by Jason Aaron & Jason Latour
If there was ever any doubt that Earl Tubb would be staying in his hometown longer than he had planned, the end of issue #2 and what comes in issue #3 are a good sign that this story is staying put for some time. Aaron and Latour have expressed their love of the South already and it is with no malice that they write this tale. But the story they have to tell is not a pretty one, and the slow burn story of Craw County, Alabama is just getting started.
Issue two ended with a truly magical moment, one that plays with the concept of fate a bit more than would have been expected from such a grounded and raw book. However, Aaron and Latour scripted the scene so well that any notion of fantasy could be excused as great storytelling. Earl Tubb, like many children, finds himself walking the same path as his father before him despite many efforts to go a different way. Following an incredibly violent cover image, the story opens bluntly. Earl is not going anywhere soon and he makes sure that everyone in Craw County and anyone reading along is well aware of just how serious he is. The sequence is brutal and may even get a few readers to throw their fists up in celebration. Esaw is not a good person and he gets what is coming to him. But reader’s should know these types of bold choices are not without their consequences.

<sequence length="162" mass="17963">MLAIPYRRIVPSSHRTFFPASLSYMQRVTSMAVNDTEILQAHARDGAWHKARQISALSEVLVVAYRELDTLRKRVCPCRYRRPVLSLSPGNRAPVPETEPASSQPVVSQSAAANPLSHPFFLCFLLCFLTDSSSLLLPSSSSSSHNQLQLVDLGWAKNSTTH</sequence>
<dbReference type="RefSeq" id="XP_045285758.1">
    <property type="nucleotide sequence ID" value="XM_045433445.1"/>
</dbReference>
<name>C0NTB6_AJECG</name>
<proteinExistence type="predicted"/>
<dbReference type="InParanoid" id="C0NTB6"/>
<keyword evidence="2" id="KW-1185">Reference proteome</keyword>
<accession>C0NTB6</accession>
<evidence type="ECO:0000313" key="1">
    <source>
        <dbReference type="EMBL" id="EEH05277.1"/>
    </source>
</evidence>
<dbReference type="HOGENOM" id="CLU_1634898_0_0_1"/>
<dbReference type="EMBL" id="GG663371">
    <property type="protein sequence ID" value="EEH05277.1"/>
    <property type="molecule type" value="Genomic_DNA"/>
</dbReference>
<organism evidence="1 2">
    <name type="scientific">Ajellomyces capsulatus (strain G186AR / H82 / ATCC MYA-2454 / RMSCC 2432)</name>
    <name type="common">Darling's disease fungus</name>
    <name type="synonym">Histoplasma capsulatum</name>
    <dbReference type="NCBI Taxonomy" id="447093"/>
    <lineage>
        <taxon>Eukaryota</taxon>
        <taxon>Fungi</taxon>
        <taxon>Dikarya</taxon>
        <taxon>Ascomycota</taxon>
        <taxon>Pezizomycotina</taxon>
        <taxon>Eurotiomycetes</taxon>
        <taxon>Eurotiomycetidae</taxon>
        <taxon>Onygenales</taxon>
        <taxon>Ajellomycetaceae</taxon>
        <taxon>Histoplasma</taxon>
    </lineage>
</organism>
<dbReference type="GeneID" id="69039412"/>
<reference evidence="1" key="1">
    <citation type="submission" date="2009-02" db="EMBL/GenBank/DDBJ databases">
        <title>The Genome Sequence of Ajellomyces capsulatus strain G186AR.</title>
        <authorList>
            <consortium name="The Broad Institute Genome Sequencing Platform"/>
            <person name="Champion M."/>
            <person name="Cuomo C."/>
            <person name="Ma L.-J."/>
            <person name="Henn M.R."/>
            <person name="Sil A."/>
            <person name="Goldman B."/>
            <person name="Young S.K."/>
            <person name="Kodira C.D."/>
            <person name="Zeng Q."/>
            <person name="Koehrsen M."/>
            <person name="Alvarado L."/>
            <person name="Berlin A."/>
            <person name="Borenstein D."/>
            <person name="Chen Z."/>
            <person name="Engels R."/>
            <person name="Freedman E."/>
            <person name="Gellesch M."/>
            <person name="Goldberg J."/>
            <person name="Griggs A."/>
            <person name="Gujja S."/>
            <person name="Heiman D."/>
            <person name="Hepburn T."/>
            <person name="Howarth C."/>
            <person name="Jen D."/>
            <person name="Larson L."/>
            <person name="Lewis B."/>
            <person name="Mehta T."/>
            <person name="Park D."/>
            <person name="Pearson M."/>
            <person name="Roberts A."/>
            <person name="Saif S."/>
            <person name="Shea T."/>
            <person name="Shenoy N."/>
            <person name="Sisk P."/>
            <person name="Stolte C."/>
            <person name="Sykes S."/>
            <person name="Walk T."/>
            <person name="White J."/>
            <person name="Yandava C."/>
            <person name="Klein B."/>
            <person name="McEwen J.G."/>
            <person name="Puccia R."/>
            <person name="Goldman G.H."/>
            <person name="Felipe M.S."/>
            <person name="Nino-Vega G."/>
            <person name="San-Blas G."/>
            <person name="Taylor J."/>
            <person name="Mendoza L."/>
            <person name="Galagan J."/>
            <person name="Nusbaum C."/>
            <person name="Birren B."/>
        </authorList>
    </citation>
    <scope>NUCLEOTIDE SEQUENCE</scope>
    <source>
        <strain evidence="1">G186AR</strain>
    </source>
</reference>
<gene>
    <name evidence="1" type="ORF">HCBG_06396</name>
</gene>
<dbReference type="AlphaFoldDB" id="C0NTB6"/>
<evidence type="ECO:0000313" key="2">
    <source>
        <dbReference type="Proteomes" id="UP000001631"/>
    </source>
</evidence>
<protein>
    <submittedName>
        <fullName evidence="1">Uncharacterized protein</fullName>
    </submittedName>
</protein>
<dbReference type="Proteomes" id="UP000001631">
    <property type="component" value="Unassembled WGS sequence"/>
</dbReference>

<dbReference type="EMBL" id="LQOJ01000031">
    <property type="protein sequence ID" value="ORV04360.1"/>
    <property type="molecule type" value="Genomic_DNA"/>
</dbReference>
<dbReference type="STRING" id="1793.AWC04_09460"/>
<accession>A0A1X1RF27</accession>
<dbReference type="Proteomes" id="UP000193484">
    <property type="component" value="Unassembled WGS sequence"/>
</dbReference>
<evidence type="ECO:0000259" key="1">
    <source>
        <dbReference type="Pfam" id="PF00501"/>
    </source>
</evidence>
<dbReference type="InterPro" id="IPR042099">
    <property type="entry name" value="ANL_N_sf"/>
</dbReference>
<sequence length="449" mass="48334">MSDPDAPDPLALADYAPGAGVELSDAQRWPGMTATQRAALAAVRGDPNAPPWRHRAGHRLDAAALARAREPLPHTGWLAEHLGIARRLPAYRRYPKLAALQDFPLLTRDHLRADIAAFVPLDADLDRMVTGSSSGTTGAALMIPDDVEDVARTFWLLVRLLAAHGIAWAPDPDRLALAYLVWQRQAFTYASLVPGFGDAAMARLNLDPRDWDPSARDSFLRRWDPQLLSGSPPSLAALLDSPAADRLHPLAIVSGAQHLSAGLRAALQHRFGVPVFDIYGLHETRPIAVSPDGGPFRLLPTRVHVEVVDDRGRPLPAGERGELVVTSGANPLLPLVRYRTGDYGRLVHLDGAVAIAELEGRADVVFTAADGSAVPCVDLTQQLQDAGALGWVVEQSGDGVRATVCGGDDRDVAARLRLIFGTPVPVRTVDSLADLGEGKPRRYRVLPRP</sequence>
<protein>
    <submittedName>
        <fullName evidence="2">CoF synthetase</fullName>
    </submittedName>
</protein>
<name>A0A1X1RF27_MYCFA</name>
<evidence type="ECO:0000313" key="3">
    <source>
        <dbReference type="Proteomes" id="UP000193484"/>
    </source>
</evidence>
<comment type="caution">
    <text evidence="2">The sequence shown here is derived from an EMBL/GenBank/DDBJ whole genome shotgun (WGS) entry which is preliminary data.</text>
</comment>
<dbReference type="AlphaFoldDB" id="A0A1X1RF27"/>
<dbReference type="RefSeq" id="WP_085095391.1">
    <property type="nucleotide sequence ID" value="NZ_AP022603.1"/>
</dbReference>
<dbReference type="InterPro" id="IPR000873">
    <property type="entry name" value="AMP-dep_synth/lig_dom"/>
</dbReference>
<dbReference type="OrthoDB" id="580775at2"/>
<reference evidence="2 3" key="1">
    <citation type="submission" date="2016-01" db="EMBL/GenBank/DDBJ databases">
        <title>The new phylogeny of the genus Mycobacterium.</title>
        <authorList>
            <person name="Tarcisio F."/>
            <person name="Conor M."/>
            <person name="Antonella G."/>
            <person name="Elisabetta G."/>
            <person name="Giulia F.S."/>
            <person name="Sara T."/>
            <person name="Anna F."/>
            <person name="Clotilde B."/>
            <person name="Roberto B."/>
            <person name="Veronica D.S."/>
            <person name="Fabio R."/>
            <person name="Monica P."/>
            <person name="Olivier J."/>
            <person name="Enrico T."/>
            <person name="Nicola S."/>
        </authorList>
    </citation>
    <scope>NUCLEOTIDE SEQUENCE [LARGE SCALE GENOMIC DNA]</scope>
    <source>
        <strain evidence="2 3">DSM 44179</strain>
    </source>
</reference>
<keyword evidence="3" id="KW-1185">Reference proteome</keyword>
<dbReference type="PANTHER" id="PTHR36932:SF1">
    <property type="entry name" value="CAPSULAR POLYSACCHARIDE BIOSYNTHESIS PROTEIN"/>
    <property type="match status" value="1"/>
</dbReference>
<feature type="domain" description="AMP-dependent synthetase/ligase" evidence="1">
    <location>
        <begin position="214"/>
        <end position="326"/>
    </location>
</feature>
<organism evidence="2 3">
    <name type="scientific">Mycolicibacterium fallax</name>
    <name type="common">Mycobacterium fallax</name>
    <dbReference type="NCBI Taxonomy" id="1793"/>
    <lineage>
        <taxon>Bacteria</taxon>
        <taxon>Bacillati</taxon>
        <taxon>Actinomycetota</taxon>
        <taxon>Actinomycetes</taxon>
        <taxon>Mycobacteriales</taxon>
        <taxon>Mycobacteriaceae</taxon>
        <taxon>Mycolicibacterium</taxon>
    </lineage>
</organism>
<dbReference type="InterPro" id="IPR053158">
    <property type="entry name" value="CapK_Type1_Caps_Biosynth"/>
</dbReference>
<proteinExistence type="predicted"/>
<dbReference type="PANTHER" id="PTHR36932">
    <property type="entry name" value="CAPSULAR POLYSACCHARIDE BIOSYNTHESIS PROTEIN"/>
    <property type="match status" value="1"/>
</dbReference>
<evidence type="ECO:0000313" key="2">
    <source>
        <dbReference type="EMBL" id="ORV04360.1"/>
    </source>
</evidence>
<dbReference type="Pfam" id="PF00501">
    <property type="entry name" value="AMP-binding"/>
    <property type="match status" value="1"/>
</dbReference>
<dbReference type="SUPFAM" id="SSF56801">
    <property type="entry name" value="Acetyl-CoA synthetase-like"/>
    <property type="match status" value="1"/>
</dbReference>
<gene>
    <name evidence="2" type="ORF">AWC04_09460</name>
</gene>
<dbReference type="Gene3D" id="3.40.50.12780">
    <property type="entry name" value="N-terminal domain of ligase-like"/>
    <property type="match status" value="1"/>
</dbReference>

Over the course of the issue, the story covers just a few scenes. Aaron keeps the scope of Southern Bastards rather small, only involving a few major characters so far. Readers get to see a bit more of Coach Boss and it is an excellent scene. Latour does a fantastic job with the visuals, both in the pacing of the scenes and in the physicality of the men involved. Boss fluctuates between prepping for the game and addressing the concerns that Earl has created as if they are all part of the same preparation plan. It is fascinating to watch the conversation progress with Coach’s play against Earl coming off as though it is just another page in the playbook.
The story comes to an ending that readers will despise and simultaneously love. This is good writing. From a mile away, Aaron telegraphs what is bound to happen in the final moments of this issue as Esaw and his boys are sent to be rid of the distraction. Latour continues to shape this entire world in a way that feels slightly broken, decaying. There is very little to admire in the way of conventional beauty in this book. Scenes like the empty room at Boss BBQ and the deep shadows that stretch across the final panels all strike an emotion that remains consistent with the script. Aaron and Latour, as a team, deliver a great, unified tone that continues to make this story so successful.